Early Earth’s nitrogen most likely came from meteorites

Icy micrometeorites: Nitrogen transport to earth.


Ammonium salts and other nitrogen compounds are common in material formed in far-from-the-sun regions, but nothing is known about how they are transported to the Earth’s orbit.

According to a new study by an international team of researchers, nitrogen may have been brought to the near-Earth region in the early solar system by micrometeorites originating from frozen planets in the outer Solar System.

Results point to the possibility that more nitrogen molecules than previously thought were carried close to Earth, possibly acting as the building blocks for life on our planet.

By analyzing the signs of space weathering in Ryugu samples, the researchers hope to uncover hints about the components that are now entering Earth’s orbit. Using an electron microscope, they discovered that the surface of the Ryugu samples is covered in small minerals made of iron and nitrogen (iron nitride: Fe4N).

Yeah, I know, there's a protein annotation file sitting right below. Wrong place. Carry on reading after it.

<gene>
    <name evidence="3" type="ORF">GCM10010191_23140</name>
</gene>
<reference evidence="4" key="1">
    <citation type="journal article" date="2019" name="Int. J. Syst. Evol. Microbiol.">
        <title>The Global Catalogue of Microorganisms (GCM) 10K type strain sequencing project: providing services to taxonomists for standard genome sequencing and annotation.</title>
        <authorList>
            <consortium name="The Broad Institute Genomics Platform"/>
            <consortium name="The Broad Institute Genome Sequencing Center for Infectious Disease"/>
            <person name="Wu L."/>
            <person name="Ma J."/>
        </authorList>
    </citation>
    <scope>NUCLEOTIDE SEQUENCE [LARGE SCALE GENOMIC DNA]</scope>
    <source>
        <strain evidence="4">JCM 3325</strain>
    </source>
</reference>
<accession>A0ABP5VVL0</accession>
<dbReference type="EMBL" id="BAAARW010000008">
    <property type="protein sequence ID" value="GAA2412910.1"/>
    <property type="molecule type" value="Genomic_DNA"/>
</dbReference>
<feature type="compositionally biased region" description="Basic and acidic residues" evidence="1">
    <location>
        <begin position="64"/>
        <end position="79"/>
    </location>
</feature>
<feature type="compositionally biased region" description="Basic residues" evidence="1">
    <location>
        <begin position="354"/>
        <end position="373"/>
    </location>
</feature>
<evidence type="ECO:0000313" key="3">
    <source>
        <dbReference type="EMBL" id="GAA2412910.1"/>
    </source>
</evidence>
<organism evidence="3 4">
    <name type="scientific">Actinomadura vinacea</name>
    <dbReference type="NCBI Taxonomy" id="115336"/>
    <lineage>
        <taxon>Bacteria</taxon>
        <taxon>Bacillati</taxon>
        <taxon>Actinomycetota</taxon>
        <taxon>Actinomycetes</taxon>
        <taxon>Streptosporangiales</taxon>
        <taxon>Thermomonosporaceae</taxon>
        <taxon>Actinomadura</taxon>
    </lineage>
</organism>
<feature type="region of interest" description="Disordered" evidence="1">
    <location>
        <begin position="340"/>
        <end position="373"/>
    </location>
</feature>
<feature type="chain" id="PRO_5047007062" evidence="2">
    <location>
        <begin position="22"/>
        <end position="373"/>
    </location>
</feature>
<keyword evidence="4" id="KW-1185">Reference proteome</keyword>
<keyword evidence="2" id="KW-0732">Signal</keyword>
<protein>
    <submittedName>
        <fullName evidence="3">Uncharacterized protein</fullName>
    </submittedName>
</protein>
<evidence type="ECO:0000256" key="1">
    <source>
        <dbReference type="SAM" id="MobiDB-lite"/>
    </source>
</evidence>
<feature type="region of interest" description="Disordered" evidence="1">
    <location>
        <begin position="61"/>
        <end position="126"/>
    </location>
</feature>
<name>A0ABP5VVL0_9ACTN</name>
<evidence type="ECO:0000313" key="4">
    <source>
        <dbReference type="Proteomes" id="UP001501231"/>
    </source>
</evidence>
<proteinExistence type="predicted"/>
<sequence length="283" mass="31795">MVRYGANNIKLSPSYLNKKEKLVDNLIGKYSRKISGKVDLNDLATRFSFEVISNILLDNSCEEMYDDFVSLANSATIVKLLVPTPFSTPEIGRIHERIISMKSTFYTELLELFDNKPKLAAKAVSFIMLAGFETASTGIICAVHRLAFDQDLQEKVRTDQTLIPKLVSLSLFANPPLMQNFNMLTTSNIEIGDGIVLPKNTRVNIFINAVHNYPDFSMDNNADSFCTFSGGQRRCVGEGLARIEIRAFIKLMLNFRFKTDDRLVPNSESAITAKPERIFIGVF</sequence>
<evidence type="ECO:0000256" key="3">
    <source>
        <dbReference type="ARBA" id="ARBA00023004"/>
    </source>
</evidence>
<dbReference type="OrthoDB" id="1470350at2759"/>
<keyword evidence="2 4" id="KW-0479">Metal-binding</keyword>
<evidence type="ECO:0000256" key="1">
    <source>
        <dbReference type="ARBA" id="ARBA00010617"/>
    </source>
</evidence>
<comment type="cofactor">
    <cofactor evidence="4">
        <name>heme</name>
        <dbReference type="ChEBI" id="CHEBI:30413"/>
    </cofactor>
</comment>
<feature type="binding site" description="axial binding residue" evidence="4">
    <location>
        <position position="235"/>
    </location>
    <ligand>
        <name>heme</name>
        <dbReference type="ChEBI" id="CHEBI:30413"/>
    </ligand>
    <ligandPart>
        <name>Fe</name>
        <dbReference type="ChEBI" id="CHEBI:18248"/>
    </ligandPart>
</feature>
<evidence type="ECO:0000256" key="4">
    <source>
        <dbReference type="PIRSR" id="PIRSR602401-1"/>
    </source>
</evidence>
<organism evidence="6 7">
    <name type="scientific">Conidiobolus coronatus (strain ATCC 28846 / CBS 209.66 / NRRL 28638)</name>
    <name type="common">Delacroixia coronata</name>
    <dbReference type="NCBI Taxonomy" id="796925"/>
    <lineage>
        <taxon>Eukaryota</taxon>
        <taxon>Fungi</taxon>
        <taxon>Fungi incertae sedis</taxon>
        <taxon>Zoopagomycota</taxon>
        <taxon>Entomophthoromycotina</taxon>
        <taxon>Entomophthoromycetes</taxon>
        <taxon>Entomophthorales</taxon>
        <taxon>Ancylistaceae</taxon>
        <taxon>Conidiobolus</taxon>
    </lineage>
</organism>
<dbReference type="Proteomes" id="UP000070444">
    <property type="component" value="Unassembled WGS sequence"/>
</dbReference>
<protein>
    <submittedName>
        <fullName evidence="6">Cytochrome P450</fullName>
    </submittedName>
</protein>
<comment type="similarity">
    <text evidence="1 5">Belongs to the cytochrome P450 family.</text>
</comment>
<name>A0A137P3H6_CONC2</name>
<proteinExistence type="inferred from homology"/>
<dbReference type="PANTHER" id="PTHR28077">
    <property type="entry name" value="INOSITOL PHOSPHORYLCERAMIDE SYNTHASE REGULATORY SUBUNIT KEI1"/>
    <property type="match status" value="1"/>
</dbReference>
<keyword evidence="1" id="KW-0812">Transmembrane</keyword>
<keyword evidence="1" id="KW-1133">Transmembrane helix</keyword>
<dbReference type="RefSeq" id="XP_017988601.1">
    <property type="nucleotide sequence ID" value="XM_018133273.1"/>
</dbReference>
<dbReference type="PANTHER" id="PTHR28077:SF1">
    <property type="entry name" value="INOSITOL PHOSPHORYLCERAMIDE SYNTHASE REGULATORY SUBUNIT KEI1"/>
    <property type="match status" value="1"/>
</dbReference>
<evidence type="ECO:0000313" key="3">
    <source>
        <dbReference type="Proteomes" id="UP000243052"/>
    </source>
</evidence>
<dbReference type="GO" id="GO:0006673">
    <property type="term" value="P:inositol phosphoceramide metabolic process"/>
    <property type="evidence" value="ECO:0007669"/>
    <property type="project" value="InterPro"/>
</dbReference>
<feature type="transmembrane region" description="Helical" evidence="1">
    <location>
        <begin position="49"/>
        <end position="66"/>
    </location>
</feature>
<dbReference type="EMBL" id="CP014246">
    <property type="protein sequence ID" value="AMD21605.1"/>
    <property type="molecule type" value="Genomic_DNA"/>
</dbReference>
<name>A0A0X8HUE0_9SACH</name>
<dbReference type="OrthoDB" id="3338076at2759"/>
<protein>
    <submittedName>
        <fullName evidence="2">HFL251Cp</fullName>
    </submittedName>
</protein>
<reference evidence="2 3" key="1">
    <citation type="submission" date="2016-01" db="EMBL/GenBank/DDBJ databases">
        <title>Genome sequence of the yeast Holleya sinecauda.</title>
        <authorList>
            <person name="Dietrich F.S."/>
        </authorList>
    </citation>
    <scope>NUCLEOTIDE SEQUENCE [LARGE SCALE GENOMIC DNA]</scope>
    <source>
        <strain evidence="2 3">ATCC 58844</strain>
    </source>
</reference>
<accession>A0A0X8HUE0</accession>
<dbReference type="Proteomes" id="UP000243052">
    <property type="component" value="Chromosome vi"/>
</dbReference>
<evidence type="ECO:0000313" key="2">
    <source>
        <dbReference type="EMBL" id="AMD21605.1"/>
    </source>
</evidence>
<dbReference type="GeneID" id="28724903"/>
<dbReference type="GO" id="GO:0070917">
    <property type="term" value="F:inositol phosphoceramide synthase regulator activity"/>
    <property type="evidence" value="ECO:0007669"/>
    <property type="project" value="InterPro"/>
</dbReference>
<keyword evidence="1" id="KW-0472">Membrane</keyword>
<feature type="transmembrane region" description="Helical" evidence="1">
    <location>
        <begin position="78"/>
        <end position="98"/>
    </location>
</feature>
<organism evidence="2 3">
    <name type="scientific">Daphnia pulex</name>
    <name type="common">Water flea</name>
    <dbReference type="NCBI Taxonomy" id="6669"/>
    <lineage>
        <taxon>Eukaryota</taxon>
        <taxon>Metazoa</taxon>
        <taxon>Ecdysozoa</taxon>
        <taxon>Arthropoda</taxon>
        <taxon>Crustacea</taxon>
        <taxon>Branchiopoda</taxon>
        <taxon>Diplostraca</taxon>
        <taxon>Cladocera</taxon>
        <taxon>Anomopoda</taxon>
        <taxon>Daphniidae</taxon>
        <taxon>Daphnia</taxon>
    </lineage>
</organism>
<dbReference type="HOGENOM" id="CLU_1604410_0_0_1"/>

Toru Matsumoto, lead author of the study and assistant professor at Kyoto University, said, “We proposed that tiny meteorites, called micrometeorites, containing ammonia compounds were delivered from icy celestial bodies and collided with Ryugu. The micrometeorite collisions trigger chemical reactions on magnetite and lead to the formation of the iron nitride.”

Iron nitride, which is made up of iron and oxygen atoms, was seen on the surface of magnetite. The sun’s hydrogen ions, or solar wind, and the influence of micrometeorite heating remove oxygen atoms from magnetite’s surface when it is exposed to the space environment. These procedures produce metallic iron on the magnetite’s surface, which effortlessly combines with ammonia to create iron nitride under the right circumstances.

Journal Reference:

  1. Matsumoto, T., Noguchi, T., Miyake, A. et al. Influx of nitrogen-rich material from the outer Solar System indicated by iron nitride in Ryugu samples. Nat Astron (2023). DOI: 10.1038/s41550-023-02137-z


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